Belfast Telegraph

Taxi drivers told to stub out illegal smoking in cabs

By Brendan McDaid

Taxi drivers in Londonderry have been revealed as the city’s worst offenders for smoking in the workplace.

They have again been warned they will be fined or prosecuted if anyone, including themselves, is caught smoking in their cabs.

It comes as Derry City Council revealed that two-thirds of the 73 fixed penalty notices for lighting up in a smoke-free workplace were issued to cab drivers, rather than passengers.

Current legislation prohibits anyone from smoking in a taxi as it is classed as a place of work.

The council said that this applied “at all times, even when there are no passengers in the vehicle or it is being used for private purposes”.

The figure means almost 50 drivers were caught puffing in their cabs, with not a single passenger apparently detected for the same offence.

Jane Gourley, tobacco control officer with Derry City Council, said that the onus is on taxi drivers to display the correct signage and to implement the legislation, including applying it to themselves.

Ms Gourley said: “All taxi vehicles are required to display at least one no-smoking sign in a prominent position in each compartment of the vehicle.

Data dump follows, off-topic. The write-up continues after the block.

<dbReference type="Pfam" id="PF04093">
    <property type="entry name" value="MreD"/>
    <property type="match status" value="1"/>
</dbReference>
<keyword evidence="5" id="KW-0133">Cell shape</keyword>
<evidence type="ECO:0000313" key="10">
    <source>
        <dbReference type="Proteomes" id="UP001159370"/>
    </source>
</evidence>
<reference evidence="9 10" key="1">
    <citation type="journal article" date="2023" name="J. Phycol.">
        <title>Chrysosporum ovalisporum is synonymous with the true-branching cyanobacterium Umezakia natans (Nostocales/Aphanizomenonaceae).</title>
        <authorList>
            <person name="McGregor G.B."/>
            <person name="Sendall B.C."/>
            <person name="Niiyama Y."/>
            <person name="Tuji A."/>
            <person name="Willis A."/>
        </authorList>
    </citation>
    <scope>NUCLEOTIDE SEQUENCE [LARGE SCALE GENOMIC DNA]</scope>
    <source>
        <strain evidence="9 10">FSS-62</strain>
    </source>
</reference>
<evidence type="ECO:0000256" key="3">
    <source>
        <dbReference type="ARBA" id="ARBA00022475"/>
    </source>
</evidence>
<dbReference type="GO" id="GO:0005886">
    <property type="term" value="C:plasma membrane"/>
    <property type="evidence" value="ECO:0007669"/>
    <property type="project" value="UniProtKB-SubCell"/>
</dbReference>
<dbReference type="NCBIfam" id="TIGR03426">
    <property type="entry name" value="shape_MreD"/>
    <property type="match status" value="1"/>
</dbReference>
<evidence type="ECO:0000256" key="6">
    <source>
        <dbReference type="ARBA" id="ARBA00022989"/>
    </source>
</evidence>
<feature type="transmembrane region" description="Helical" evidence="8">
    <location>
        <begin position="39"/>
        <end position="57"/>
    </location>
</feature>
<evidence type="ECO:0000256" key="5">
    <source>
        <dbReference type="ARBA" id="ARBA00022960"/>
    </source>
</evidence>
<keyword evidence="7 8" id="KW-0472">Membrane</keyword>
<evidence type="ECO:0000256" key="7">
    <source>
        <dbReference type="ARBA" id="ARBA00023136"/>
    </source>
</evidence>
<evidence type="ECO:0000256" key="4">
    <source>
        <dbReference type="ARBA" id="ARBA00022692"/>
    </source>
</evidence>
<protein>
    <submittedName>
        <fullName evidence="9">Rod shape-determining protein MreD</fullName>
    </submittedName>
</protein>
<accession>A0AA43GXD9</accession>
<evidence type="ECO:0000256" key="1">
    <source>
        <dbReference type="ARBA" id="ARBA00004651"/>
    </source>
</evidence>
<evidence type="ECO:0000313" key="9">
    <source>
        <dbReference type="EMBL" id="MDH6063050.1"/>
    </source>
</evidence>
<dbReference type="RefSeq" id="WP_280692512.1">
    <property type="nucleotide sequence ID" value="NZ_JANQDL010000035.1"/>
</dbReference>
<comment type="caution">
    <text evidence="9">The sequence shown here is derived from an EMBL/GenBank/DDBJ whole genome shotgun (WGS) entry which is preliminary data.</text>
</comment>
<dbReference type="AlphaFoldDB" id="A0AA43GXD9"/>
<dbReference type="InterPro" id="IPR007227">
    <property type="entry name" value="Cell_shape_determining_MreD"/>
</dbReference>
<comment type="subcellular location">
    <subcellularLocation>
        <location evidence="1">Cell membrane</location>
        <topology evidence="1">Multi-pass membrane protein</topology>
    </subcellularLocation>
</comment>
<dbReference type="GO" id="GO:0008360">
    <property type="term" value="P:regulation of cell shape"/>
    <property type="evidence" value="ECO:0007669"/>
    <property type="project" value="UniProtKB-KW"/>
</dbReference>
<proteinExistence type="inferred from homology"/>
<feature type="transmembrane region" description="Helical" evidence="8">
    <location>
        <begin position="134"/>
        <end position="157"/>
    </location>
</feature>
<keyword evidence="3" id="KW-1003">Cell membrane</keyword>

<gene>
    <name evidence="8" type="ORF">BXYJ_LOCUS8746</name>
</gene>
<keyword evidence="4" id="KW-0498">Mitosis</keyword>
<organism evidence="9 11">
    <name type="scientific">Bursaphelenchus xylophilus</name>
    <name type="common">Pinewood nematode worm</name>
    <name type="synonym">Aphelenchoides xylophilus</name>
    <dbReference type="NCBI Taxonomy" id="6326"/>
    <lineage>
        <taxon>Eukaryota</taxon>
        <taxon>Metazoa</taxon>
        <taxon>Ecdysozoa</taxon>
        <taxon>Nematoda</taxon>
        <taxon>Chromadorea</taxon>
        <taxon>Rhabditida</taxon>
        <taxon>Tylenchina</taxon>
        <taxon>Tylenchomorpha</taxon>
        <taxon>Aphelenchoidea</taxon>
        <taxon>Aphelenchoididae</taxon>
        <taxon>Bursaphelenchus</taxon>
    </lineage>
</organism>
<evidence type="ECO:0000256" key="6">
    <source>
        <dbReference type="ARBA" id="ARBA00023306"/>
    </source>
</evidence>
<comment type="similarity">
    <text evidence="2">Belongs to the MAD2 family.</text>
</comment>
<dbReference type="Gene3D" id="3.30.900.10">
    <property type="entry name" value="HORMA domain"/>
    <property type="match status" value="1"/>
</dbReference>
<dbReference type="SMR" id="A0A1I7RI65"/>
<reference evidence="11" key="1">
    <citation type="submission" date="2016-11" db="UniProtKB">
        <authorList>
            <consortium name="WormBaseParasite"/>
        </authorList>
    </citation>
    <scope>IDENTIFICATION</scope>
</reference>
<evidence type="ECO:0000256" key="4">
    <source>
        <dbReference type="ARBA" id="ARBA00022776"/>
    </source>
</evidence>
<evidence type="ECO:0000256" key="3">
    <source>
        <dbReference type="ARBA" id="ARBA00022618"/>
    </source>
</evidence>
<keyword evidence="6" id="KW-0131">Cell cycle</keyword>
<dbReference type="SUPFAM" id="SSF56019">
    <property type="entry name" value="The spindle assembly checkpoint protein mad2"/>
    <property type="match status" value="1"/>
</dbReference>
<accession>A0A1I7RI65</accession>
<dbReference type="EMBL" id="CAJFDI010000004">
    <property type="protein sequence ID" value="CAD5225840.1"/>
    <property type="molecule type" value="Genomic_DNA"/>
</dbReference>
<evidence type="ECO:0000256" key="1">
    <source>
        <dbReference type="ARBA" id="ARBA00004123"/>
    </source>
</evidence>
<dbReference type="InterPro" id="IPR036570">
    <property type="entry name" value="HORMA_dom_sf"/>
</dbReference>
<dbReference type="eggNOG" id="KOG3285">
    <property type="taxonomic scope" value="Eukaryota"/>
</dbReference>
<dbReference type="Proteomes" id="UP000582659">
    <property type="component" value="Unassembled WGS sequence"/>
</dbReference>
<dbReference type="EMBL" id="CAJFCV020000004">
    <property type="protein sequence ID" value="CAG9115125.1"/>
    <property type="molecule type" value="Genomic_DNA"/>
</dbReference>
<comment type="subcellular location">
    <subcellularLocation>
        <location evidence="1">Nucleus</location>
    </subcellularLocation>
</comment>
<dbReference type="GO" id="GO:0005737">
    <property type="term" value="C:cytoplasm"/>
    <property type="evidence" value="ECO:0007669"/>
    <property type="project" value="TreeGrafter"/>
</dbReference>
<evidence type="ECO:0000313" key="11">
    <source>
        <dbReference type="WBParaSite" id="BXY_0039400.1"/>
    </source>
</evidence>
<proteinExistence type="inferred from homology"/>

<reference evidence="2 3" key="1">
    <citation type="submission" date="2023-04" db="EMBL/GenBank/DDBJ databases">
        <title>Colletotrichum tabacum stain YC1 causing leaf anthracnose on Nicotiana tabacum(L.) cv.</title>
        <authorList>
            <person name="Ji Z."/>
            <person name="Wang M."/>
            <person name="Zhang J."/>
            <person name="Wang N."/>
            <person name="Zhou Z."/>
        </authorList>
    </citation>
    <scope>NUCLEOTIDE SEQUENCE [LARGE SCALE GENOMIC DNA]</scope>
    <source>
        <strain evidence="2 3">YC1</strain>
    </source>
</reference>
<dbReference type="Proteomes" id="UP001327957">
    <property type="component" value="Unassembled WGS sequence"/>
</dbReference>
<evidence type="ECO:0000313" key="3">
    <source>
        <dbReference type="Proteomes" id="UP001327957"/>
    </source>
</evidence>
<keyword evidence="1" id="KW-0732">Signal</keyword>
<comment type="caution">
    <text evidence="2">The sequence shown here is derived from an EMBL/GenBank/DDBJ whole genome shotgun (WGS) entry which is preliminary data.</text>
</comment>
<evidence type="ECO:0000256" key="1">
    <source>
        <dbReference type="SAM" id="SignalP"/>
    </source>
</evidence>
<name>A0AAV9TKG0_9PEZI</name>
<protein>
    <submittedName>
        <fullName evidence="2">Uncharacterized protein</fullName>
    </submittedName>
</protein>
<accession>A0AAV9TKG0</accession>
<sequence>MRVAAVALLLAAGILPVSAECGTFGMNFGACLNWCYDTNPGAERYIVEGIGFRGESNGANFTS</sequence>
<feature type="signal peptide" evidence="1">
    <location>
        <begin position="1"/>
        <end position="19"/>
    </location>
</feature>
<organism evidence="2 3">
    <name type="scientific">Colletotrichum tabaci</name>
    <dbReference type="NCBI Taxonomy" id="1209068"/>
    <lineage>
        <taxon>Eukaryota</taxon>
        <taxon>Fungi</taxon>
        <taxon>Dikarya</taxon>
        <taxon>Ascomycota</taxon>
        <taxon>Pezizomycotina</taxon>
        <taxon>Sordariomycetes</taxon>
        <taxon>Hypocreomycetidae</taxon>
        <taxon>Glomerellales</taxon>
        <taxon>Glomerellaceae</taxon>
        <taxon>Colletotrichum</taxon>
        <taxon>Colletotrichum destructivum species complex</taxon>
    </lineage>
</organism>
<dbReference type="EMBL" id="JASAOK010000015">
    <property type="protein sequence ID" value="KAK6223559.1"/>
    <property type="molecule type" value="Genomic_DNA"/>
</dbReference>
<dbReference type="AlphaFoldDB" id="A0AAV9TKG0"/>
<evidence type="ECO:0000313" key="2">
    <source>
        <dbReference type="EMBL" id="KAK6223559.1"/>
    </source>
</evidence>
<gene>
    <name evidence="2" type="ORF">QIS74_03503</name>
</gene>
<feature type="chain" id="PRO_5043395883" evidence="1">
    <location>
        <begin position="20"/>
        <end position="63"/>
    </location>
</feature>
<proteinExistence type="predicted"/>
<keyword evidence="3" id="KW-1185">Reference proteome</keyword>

“Failure to do so may result in a fixed penalty notice of up to £200 or a fine of up to £1,000 on conviction.

“If you smoke in a taxi, you may be issued with a fixed penalty notice of up to £50, or be prosecuted and face a fine of up to £1,000.

“And if you fail to prevent anyone else, including passengers, from smoking in your taxi, you may be prosecuted and face a fine of up to £2,500.”

Ms Gourley added that if someone is observed smoking in a taxi, the registered keeper will be contacted and expected to provide details as to who was driving at that time.

It is also an offence not to provide the details requested, and in such cases the registered keeper may be liable to a fine of £1,000 for obstructing an officer.

Ms Gourley encouraged taxi drivers and passengers looking for more information about the legislation to contact Derry City Council's environmental health department.

Belfast Telegraph


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